Along the coast of British Columbia, sound rather than sight is what researchers rely on to locate and identify the whales they are studying – and what the whales themselves rely on to communicate and find food. But what would happen if tankers carrying liquid natural gas were to ply the same routes as the whales, overlaying with their own noise the sounds that are so important to whales?
It is cold and wet, and at the moment there is no source of heat in this tiny whale research cabin located on Fin Island. The station is still under construction, power comes from a few solar panels and batteries, the outhouse is a bit of walk from the shelter and the walls are still bare. We catch rain water for drinking and washing and at night the sleeping arrangements are very tight.
But the moment you step outside onto the deck, you feel the magic of this place. You’re struck by the openness of space, an ocean just metres from your feet, mountain ranges in the background and a sunset that casts over it all a fiery blaze, with oranges and pinks from the depths of your imagination that change constantly and reflect back from the ocean’s surface. When the whales make their way into the picture everything comes into focus and we remember why we are here. This station is built for one purpose: to listen to and observe the behaviour of whales so that we can learn how best to protect these precious creatures. A route has been proposed along which tankers carrying liquid natural gas will travel these pristine waterways – and it could destroy this safe haven for whales. Our team this year is here to start a unique project that will enable us to better understand the underwater world of whales and hopefully encourage others to follow our lead and protect these coastal fjords.
Back in the cabin, we are trying to organise the small space to somehow accommodate three more people, who will be arriving tomorrow to help us install four hydrophone stations. I can only hope they are rugged enough in spirit to deal with this and the fact that the Great Bear Rainforest of British Columbia is living up to its reputation as one of the wettest places on earth. By the end of the day, with the help of Rob and Rosie, two very keen assistants from Australia, we feel that we’ve done the best we can to make the next 14 days as comfortable as possible.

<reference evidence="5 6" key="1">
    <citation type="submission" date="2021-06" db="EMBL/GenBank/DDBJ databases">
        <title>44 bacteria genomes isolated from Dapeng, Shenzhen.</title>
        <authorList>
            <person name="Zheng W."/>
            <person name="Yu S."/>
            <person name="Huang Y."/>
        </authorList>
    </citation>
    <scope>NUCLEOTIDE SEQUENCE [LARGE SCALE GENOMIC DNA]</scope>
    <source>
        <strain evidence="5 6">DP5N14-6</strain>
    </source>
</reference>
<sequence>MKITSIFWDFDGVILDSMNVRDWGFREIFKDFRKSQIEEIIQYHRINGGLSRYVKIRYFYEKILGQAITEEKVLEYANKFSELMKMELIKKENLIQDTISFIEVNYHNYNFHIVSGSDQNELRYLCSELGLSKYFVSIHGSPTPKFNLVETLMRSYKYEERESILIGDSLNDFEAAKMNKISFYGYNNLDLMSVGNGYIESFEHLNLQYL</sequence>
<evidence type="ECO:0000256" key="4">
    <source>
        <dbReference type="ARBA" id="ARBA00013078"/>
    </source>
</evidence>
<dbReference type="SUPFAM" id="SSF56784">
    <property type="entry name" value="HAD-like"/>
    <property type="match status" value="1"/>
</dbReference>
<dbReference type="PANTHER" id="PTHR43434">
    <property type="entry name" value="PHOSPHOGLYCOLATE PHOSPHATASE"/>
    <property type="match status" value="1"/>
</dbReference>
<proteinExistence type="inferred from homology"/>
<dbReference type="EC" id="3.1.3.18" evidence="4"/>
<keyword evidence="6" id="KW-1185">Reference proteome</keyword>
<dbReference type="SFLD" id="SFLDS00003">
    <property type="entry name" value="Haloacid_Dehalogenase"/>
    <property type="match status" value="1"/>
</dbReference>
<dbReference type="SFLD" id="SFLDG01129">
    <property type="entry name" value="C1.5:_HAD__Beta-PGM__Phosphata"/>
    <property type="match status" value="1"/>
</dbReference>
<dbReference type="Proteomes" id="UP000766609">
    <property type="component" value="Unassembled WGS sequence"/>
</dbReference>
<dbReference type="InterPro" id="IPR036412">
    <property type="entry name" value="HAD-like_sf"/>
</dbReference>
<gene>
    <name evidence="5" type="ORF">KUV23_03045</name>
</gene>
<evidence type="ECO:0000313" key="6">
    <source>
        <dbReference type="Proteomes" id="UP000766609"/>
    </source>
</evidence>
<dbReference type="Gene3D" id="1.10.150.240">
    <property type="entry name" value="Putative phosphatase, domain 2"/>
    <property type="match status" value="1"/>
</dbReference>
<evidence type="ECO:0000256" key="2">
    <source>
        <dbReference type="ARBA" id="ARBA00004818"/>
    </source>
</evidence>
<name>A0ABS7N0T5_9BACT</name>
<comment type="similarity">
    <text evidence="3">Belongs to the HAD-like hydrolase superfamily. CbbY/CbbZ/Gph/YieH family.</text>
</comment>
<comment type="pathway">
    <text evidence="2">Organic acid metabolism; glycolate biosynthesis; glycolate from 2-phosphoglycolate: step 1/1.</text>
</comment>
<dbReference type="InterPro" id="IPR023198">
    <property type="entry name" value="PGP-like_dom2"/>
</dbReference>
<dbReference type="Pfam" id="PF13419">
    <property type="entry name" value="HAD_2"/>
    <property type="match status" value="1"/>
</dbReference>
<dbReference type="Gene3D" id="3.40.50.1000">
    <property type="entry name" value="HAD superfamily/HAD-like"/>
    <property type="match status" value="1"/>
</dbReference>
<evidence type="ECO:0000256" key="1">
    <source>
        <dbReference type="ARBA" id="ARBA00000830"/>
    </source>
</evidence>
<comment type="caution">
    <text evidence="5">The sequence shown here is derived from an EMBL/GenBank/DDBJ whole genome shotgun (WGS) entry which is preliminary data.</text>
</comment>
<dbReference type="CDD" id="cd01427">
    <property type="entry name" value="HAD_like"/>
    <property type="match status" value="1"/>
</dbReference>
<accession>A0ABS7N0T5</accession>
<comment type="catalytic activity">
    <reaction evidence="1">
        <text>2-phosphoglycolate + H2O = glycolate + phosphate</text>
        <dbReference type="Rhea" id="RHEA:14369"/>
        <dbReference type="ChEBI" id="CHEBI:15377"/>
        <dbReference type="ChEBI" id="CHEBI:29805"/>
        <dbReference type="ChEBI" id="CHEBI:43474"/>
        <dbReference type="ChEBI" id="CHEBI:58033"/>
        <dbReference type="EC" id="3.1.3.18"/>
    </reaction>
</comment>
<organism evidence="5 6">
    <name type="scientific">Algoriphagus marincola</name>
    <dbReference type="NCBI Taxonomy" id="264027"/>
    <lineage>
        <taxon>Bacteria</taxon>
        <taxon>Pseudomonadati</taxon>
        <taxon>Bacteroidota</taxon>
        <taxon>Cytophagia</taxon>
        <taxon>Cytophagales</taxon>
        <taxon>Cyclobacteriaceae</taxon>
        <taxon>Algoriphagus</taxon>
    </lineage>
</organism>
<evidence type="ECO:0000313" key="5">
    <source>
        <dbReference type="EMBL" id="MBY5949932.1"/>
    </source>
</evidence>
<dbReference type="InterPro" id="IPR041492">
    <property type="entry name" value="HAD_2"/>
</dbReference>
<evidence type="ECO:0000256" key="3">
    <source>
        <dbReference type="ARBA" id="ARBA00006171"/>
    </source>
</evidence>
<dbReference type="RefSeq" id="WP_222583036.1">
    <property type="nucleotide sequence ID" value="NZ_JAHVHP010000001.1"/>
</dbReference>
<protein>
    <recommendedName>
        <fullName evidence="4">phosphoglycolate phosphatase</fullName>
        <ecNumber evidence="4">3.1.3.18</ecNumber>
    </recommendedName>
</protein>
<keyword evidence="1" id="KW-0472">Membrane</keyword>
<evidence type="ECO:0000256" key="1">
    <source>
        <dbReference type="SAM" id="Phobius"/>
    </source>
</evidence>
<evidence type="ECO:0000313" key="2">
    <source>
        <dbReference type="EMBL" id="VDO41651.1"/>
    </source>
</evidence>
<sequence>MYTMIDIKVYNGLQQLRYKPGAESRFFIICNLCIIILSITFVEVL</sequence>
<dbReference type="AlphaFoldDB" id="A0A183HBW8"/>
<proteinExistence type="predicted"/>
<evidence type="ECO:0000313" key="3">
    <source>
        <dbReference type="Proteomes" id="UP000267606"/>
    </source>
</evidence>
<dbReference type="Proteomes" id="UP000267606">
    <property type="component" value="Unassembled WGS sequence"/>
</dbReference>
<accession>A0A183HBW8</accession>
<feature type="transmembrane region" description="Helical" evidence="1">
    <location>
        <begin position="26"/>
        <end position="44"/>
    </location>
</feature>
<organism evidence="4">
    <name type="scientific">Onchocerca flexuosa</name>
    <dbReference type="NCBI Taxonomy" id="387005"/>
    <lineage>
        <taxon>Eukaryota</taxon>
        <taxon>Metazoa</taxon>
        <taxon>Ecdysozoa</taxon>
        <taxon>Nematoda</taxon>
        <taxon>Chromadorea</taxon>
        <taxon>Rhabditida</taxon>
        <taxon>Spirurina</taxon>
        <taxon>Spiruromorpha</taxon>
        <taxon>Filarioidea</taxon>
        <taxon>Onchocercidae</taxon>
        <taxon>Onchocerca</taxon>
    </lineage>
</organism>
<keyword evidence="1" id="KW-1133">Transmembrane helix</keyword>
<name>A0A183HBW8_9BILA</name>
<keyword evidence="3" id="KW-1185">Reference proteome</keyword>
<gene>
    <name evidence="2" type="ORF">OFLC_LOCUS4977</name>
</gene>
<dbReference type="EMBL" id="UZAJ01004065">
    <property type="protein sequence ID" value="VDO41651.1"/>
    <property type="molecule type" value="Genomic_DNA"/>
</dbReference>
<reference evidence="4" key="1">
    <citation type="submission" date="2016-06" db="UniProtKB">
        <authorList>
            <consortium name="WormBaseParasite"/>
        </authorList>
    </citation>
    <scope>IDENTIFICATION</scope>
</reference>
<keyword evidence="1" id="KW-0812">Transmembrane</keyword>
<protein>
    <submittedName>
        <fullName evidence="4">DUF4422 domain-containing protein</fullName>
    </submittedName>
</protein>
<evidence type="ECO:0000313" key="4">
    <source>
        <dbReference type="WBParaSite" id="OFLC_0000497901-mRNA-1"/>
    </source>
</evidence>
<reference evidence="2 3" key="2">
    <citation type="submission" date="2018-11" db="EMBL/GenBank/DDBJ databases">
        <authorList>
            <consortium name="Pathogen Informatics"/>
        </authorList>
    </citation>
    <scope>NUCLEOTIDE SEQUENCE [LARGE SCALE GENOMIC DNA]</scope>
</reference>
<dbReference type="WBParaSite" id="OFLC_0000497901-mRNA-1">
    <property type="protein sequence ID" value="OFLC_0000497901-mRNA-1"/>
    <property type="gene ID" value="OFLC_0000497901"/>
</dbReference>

The next morning, I canoe to our boat and make my way to Hartley Bay to pick up the crew. Tom Dakin is a scientist who works for Ocean Networks Canada and is an expert on how hydrophones function. A hydrophone is the instrument that connects us to the underwater world of whales. Our goal is to set up each hydrophone in at least 80 feet (25 metres) of water close to shore. For this we will need a diver, and an old friend from the south has volunteered to come and help us out. His name is Mike and he is definitely one of those coastal characters who will be talked about for generations; a little grumpy at times, but it’s all part of his old-timer charm. Then there is Chenoah, my research assistant for the season, who is truly a gem and can read my mind and knows what needs to be done before I can even speak the words. I pick them up at the ferry and after lots of hugs and hellos, we grab our boxes of food, jump back into the boat and are off to Fin Island.
Our first day as a team involves going to each of the four hydrophone locations by boat to determine line of sight from each one back to Fin Island. Once we’ve done this, we need to calibrate each hydrophone to ensure we are measuring ocean noise and the source level of whales as effectively as possible. Installing hydrophones is no easy task, especially in such a remote area. You need to find a location suitable for the hydrophone, which is connected to an 80-pound (36-kilogram) cement block, to be secured 60 feet (18 metres) underwater. This needs to be close enough to land to enable us to link the hydrophone to the shore by means of a cable that will follow the intertidal zone and connect to a land-based transmitter that is powered by solar panels and a battery bank.
Setting up the first two hydrophones goes smoothly and we take this as good karma for the rest. We probably shouldn’t be so optimistic, as every project has its nadir. Ours comes as we try to install the third hydrophone at Gil Island. In hindsight, we should have attempted this one first as we knew it would be the most difficult. The location is a steep underwater cliff and Mike has to find a small pinnacle on which he can place the cement block with the hydrophone. He finds one, but the block falls off the little shelf. He dives to 100 feet (30 metres) and from there can see the cable as it stretches down into the abyss. Returning to the boat, he explains the situation. We all know the cable will never hold that kind of weight for long. Mike has already done one too many dives for the day, so we tie a float to the line attached to the cable and hydrophone and, with heads hanging low, we go back to the cabin. We can do nothing more until tomorrow, but we know that chances are the hydrophone will be gone by then.